Martin Luther King Jr. Day, observed Monday, is as good a time as any to take stock of progress made toward establishing "a reign of freedom and a rule of justice" that King called for in his Dec. 10, 1964, acceptance address for the Nobel Peace Prize.

King's Oslo speech was delivered as battles were being waged back home to end America's long nightmare of racial injustice. Six months earlier, President Lyndon B. Johnson, signing the Civil Rights Act of 1964, had called upon Americans to "close the springs of racial poison."

The thought was nice, but the springs of poison flowed and flowed throughout 1964, The Washington Post reports.

On June 13 of that year, J.B. Stoner, a Georgia segregationist (who was convicted in 1980 in the 1958 bombing of the Bethel Street Baptist Church) led a crowd of white people on a long march through a black neighborhood in St. Augustine, Florida, holding a Confederate flag while another segregationist toted a sign that read "Kill Civil Rights Bill."

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On June 18, 1964, a group of whites and African Americans entered a segregated hotel swimming pool in that same city. A white manager poured acid into the water, shouting "I'm cleaning the pool!"

Summer of 1964 witnessed students from the North traveling to Mississippi to help register black voters. It was called "Freedom Summer." They were greeted with Ku Klux Klan-inspired violence.

Three volunteers - Michael Schwerner and Andrew Goodman, both white New Yorkers, and James Chaney, a black Mississippian - disappeared on their way back from investigating the burning of an Africa-American church by the Klan.

From left, Michael Schwerner, James Chaney, and Andrew Goodman were three CORE civil rights workers who were murdered in Mississippi by members of the Ku Klux Klan. Photo / Getty Images
From left, Michael Schwerner, James Chaney, and Andrew Goodman were three CORE civil rights workers who were murdered in Mississippi by members of the Ku Klux Klan. Photo / Getty Images

Their bodies were later discovered buried in an earthen dam near Philadelphia, Mississippi.

It was also a summer in which racially motivated riots related to police brutality erupted in New York City, Philadelphia and Chicago.

The New York riots saw protesters marching in Harlem streets after a 15-year-old African American was shot and killed by a police lieutenant July 16. Protesters marched in Harlem streets. Six days of rioting: one dead, 118 injured and more than 450 arrested.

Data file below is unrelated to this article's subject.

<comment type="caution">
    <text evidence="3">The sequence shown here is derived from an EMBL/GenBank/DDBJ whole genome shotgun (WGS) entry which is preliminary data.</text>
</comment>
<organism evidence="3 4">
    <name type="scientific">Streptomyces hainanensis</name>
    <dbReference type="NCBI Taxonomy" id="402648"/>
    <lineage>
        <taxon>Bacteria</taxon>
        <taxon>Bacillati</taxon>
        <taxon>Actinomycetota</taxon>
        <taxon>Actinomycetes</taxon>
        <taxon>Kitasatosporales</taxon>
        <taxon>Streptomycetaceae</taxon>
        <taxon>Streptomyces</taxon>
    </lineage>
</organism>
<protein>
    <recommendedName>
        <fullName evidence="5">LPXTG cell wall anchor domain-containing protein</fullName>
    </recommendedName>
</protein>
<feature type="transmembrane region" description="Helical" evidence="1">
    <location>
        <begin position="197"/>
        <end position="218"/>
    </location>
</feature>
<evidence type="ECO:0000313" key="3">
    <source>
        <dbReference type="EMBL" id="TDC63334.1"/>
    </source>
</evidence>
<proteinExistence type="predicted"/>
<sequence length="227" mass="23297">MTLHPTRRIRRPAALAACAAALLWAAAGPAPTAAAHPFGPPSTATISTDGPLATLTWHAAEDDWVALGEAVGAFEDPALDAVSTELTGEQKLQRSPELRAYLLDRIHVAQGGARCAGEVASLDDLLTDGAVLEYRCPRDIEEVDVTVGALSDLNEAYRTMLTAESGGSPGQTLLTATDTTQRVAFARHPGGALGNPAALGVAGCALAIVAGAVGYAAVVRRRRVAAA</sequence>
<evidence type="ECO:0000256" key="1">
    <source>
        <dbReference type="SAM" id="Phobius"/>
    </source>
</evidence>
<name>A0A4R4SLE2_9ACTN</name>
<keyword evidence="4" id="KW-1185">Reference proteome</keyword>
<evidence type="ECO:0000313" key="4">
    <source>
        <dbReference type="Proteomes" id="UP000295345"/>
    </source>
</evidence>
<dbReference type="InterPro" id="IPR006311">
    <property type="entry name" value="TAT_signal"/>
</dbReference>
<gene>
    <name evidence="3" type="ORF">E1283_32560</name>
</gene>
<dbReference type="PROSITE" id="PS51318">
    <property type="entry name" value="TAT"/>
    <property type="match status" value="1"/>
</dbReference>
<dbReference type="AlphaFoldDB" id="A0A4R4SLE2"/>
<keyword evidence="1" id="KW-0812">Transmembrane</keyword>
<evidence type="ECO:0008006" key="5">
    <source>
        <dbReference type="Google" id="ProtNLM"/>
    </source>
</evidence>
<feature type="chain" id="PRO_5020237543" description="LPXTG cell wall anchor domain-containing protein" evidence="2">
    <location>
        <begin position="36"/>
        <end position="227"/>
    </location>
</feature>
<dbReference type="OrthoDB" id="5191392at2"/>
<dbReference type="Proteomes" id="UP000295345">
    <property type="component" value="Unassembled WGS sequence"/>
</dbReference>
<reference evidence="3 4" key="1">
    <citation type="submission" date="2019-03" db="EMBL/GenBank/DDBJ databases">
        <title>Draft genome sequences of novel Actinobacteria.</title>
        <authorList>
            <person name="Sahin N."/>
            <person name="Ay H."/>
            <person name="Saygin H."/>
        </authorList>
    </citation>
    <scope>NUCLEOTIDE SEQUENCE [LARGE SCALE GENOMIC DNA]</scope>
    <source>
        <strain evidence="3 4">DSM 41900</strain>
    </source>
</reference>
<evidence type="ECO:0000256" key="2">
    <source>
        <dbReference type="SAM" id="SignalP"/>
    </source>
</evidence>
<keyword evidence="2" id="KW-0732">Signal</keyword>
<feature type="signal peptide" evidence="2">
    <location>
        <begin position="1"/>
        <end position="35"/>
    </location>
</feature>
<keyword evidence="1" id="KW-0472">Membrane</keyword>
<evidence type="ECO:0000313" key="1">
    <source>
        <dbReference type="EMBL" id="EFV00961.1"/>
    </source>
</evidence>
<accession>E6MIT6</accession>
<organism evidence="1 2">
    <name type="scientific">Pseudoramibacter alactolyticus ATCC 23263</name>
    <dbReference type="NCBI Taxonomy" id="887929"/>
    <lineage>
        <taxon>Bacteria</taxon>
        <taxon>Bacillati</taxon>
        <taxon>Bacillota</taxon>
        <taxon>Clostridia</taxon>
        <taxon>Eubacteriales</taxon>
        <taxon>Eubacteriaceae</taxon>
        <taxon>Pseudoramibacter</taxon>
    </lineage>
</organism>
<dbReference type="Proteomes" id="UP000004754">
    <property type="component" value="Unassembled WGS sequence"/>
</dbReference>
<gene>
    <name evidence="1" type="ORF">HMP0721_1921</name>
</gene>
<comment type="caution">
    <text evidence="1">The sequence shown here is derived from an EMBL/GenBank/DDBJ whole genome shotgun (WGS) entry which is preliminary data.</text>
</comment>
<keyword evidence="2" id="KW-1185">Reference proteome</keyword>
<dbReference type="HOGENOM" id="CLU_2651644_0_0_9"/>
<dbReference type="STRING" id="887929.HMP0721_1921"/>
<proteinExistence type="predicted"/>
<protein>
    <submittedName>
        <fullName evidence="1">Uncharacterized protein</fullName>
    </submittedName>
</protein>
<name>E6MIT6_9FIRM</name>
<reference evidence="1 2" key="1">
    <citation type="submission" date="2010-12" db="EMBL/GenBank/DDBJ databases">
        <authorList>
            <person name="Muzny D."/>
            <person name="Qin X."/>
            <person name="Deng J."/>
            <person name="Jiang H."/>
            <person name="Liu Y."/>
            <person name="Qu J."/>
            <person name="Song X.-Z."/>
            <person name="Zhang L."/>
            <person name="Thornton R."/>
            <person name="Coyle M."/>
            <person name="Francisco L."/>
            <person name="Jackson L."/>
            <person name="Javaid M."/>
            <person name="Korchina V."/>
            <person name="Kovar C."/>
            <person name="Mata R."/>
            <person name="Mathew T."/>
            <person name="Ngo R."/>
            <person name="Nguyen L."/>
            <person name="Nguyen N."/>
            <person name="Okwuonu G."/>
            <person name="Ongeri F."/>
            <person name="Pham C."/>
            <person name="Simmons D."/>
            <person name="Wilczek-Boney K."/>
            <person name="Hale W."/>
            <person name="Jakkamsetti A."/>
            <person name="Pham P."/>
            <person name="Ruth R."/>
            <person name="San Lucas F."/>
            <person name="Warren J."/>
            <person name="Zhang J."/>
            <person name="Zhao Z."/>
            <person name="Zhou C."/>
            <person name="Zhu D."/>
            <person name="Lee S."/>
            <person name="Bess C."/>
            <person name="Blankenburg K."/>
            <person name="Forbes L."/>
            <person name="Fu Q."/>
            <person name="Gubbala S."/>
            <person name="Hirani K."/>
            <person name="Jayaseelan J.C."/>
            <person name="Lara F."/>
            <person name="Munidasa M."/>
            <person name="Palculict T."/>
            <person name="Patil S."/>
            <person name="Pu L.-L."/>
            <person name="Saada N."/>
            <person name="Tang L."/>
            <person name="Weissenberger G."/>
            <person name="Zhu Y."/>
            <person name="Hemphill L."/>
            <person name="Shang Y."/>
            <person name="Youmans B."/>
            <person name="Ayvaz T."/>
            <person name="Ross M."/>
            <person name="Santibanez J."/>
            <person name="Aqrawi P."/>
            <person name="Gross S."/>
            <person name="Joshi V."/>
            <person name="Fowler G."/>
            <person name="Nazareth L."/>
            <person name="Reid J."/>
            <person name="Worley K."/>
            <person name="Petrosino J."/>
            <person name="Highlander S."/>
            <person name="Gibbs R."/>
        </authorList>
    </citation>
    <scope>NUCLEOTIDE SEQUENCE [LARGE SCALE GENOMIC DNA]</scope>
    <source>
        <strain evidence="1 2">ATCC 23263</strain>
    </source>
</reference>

As 1964 drew to a close, the reign of freedom and rule of justice were far, far away.

And now?

Today's books are filled with good laws. School segregation is illegal. A Civil Rights Act bans racial discrimination in employment, racial segregation in public places and unequal application of voter registration requirements. The 1965 Voting Rights Act outlawed state and local practices that prevented African Americans from exercising the constitutional right to vote. The act provides substantial federal authority to supervise voting and election procedures.

The greatest contrast between the time King led the struggle for America's legal and social transformation and now is a White House occupied by Donald Trump.

The federal government, once a powerful legal and moral force to make real the promise of democracy, is in the hands of adversaries who seek to restore a hierarchy in which the interests of the bigot, the xenophobic, the sexist and the defender of white male privilege always come out on top.

There is a long list of ways in which backtracking on civil and human rights has occurred since the election of a president who lost the popular vote by nearly 3 million votes. It ranges from discriminatory travel bans against Muslims to turning a federal blind eye to intentionally racially discriminatory state voter suppression schemes, to opposing protections for transgender people, to inhumanely separating children from families seeking to enter the country.

Sadly, that's not all that stands out.

American civil rights campaigner Martin Luther King and his wife Coretta Scott King lead a black voting rights march. Photo / Getty Images
American civil rights campaigner Martin Luther King and his wife Coretta Scott King lead a black voting rights march. Photo / Getty Images

Once the federal locus of the nation's quest for racial reconciliation, today's White House is a source of racial divisiveness, and a beacon to the prejudice-warped fringes of American society. It's no surprise that the FBI found hate crimes in America rose 17 percent in 2017, the third consecutive year that such crimes increased. In King's day, racially loaded, hateful rhetoric could be heard across the length and breadth of the Deep South. Now mean, disgusting and inflammatory words come out of the mouth of the president of the United States.

How far have we traveled?

From the promise of guaranteed rights to a return to the insecurity of injustice. A pluralistic America is being cynically drawn along racial lines by a president who is as far from the civility of his predecessors Truman, Eisenhower, Kennedy, Johnson, Ford, Carter, Reagan, the Bushes, Clinton and Obama as the charter of the Confederacy was from the Constitution.

King, and the movement he led, would be outraged. The rest of us should be, too.

This story was originally from The Washington Post and republished here with permission